Air Line Pilot, October 2003
President’s Forum: One Level of Safety
During the recent ALPA Air Safety Forum in Washington, D.C., NTSB Chairman Ellen Engleman announced plans for a cargo airline safety forum to be held at the agency’s academy in Ashburn, Va. She called for our assistance and participation to ensure that the forum is successful and that the topics discussed and the follow-up actions provide meaningful improvement to safety for the cargo airline industry. This announcement, which follows closely on the heels of an NTSB "sunshine" meeting on the Emery Air Flight 017 accident, received a standing ovation from the ALPA safety representatives.
Since 1984, the NTSB has conducted at least 38 accident investigations involving airline cargo operators. Although these investigations have resulted in numerous recommendations to the FAA and to cargo airline operators, success in rectifying the safety deficiencies associated with cargo airline operations has been limited. The NTSB’s investigation of the Emery Air accident revealed significant safety issues in airline cargo operations; loading, unloading, and maintenance practices; and FAA oversight. We felt that the NTSB’s Emery Air recommendations did not go far enough in addressing safety deficiencies rampant within the cargo corporate safety culture and in seeking stronger FAA oversight. This cargo safety forum will give us the opportunity to bring our concerns and remedies to the forefront of public awareness and congressional interest, and to the top of the long list of the FAA’s priorities. Participants must include a cross section of airline industry operators, maintenance personnel, government officials, and other safety specialists, in addition to interested parties, such as ALPA members and staff safety experts.
I have directed our experts in cargo airline operations from the ALPA Safety Committee to take the lead, with support from the ALPA President’s Committee for Cargo, National Security Committee, and Engineering and Air Safety Department staff members, to closely coordinate the Association’s participation in this NTSB forum. Although this is primarily a safety forum, it will serve to supplement the security work going on in other venues and enable us to raise security issues closely related to safety issues. Topics for the forum should include the following: the differences between FAA regulations for cargo and passenger operations in such areas as dispatch, required equipment, fire-suppression systems, and HAZMAT; airport certification issues such as rescue and firefighting operations; FAA oversight and training for cargo aircraft maintenance, cargo preparation, and loading; security issues; flight- and duty-time regulations; and issues unique to night operations, such as pilot fatigue and working on the back side of the clock.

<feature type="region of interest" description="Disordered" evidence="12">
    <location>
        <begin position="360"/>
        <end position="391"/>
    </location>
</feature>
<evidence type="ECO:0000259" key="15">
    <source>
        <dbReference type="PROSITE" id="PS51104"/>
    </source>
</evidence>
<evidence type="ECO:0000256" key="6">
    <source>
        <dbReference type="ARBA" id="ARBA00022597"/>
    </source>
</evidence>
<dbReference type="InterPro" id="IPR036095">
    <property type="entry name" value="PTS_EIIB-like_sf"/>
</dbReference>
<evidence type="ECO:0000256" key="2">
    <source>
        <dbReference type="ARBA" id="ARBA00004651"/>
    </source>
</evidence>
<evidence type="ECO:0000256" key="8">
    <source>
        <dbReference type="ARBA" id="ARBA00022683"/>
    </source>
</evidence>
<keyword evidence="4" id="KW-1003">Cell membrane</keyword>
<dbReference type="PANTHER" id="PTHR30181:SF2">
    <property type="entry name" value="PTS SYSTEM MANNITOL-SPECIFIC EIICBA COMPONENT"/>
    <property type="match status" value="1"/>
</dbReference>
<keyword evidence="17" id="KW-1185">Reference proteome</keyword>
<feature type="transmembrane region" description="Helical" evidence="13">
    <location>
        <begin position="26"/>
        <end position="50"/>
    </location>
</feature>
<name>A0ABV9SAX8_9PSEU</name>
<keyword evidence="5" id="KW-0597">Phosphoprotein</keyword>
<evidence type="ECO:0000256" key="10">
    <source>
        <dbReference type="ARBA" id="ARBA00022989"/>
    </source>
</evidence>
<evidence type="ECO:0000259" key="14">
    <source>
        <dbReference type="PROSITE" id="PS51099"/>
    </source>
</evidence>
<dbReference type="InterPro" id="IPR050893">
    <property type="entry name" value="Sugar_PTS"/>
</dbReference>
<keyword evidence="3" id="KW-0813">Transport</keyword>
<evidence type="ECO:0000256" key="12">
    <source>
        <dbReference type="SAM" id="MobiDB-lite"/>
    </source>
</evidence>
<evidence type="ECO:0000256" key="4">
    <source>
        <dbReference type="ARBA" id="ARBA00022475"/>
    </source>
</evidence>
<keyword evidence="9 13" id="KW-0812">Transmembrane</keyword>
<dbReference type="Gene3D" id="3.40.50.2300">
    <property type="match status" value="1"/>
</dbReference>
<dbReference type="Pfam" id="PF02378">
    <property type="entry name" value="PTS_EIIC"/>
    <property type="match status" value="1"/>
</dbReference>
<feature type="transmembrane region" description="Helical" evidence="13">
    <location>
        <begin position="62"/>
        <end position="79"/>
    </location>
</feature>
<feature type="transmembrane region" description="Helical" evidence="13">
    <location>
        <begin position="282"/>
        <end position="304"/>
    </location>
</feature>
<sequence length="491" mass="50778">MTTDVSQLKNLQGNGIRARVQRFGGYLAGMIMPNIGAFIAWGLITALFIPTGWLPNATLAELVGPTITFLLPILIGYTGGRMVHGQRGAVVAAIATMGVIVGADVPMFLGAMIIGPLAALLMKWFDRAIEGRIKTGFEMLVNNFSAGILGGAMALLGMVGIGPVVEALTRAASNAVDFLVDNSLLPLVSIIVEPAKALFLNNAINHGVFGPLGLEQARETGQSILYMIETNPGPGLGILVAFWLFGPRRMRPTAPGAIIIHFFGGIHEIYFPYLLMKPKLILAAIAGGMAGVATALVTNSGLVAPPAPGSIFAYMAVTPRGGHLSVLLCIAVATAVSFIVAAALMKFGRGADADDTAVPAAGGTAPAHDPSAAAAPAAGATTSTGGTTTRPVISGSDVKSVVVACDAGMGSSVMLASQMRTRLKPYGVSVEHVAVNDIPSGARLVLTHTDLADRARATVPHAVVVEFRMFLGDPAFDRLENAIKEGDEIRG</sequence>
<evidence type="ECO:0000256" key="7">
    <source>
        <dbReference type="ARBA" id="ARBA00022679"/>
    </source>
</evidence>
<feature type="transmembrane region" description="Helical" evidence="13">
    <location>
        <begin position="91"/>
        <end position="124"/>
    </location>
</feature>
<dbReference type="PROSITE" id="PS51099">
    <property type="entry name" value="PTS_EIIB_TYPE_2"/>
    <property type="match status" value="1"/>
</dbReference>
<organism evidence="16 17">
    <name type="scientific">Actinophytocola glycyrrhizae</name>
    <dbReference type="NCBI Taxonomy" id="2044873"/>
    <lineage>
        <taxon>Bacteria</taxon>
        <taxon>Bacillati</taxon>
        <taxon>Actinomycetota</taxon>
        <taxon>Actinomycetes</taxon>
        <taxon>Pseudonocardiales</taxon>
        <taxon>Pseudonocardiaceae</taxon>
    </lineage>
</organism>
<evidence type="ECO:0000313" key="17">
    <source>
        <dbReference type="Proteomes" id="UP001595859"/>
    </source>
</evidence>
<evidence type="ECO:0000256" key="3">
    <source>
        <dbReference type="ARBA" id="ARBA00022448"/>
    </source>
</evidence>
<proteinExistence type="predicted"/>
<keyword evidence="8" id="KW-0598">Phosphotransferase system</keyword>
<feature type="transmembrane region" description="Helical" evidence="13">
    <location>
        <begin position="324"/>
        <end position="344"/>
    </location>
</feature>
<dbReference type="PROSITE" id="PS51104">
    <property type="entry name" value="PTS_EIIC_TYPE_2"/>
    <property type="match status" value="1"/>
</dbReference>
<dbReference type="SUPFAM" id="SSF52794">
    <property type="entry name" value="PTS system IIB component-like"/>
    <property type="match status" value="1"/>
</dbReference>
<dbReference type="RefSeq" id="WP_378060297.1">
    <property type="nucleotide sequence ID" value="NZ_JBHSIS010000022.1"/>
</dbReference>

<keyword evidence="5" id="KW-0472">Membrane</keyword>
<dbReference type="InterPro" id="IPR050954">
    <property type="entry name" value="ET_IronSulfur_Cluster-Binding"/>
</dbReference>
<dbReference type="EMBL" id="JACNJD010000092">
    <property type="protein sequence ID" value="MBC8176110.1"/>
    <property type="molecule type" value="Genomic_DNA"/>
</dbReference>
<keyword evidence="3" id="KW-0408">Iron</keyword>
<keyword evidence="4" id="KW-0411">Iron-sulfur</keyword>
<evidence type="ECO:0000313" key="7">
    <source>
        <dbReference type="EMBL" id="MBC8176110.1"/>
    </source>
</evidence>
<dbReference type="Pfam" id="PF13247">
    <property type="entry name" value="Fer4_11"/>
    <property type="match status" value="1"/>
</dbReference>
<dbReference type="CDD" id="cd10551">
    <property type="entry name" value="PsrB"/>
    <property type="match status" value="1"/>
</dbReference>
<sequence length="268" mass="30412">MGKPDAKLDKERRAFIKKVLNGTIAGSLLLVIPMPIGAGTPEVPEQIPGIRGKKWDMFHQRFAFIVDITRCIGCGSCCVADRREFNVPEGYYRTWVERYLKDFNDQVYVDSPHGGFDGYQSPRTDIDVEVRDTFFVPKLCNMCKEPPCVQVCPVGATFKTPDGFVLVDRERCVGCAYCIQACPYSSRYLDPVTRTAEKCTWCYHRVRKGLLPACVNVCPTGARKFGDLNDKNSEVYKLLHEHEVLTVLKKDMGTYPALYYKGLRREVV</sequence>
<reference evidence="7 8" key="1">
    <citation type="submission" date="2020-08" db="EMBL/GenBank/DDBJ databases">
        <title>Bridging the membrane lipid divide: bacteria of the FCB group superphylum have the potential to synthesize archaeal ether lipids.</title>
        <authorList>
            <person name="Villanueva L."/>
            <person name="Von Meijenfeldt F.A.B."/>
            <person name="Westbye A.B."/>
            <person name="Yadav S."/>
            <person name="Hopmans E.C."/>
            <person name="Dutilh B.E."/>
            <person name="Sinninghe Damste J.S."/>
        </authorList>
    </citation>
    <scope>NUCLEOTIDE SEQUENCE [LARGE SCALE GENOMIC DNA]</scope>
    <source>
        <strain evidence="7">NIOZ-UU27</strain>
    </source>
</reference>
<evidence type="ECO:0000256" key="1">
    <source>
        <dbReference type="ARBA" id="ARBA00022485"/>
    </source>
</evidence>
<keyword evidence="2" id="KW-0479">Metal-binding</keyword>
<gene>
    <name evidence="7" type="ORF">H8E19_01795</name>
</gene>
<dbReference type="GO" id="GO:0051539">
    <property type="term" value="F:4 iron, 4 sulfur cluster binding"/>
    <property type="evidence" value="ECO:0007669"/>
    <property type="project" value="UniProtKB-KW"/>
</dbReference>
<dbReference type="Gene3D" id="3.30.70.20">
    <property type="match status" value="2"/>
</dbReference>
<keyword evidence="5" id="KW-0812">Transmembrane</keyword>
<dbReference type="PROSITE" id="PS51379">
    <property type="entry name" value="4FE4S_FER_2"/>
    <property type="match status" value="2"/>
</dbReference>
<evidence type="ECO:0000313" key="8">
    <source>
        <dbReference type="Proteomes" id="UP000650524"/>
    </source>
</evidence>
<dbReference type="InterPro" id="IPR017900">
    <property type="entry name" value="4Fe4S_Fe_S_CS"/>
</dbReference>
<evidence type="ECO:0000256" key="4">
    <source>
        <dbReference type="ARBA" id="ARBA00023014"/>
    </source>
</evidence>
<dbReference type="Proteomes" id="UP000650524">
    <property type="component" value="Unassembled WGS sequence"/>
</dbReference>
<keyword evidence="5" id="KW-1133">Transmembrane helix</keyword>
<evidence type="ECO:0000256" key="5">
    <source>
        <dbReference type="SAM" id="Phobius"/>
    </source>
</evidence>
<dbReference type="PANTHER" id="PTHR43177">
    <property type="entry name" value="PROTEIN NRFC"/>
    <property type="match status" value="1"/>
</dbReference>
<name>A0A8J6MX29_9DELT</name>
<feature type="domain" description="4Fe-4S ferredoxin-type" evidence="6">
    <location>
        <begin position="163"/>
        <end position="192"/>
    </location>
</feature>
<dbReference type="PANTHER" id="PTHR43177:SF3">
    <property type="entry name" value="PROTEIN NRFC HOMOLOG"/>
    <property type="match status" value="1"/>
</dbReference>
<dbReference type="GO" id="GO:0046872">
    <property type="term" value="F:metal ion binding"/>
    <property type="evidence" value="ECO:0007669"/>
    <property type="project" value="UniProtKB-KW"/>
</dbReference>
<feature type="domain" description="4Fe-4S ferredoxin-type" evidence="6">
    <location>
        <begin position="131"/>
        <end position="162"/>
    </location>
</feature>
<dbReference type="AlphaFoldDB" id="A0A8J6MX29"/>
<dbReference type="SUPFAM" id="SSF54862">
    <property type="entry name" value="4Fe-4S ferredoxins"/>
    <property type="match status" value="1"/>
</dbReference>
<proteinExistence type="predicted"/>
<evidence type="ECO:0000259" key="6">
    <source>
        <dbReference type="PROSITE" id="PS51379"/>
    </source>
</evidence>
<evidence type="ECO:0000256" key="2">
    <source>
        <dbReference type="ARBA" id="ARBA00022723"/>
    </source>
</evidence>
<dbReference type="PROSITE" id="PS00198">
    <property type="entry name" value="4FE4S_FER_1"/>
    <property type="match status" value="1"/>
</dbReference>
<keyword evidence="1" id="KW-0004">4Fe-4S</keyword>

Improving the safety of all-cargo airlines and of passenger airlines’ cargo operations has been a long-term goal for ALPA members. When we began our push for One Level of Safety in 1995, we tried to include both cargo and supplemental airline operations within the FAA’s purview. The agency’s focus then was aimed solely toward small Part 121 airlines that, indeed, required much improvement in their safety cultures.
Cargo operations remain the FAA’s stepchild in both regulations and practice—ignored until something goes wrong. In March 2001, we issued a position paper explaining why we asked the NTSB to hold a public hearing on cargo airline operations and safety. A year ago, I announced the formation of the President’s Committee for Cargo to address ALPA’s issues and concerns unique to cargo operations. That group has met several times. Last February, the ALPA Air Safety Structure established, under its Operations Committee, a Cargo Safety Project Team. The FAA and the Cargo Airline Association, earlier this year, began talking about the need to raise the standard for the level of safety and the regulatory environment in which cargo airlines operate. ALPA representatives attended a briefing about the FAA’s Cargo Strategic Action Plan that outlined the FAA and CAA initiatives. All of this is movement in the right direction, but more is needed, and the NTSB cargo safety forum should move us closer to One Level of Safety for all airline operations.
ALPA officials and safety representatives look forward to working with the NTSB, other associations, and our industry partners to address cargo safety issues. If we have any hope of making lasting improvements in cargo operation safety, all interested parties must accept a systematic and comprehensive approach to the issues and concerns that we face with cargo operations. This forum will provide vital information on the scope and depth of the unique cargo safety issues as well as enable the parties to begin to develop appropriate solutions.
s/ Duane E. Woerth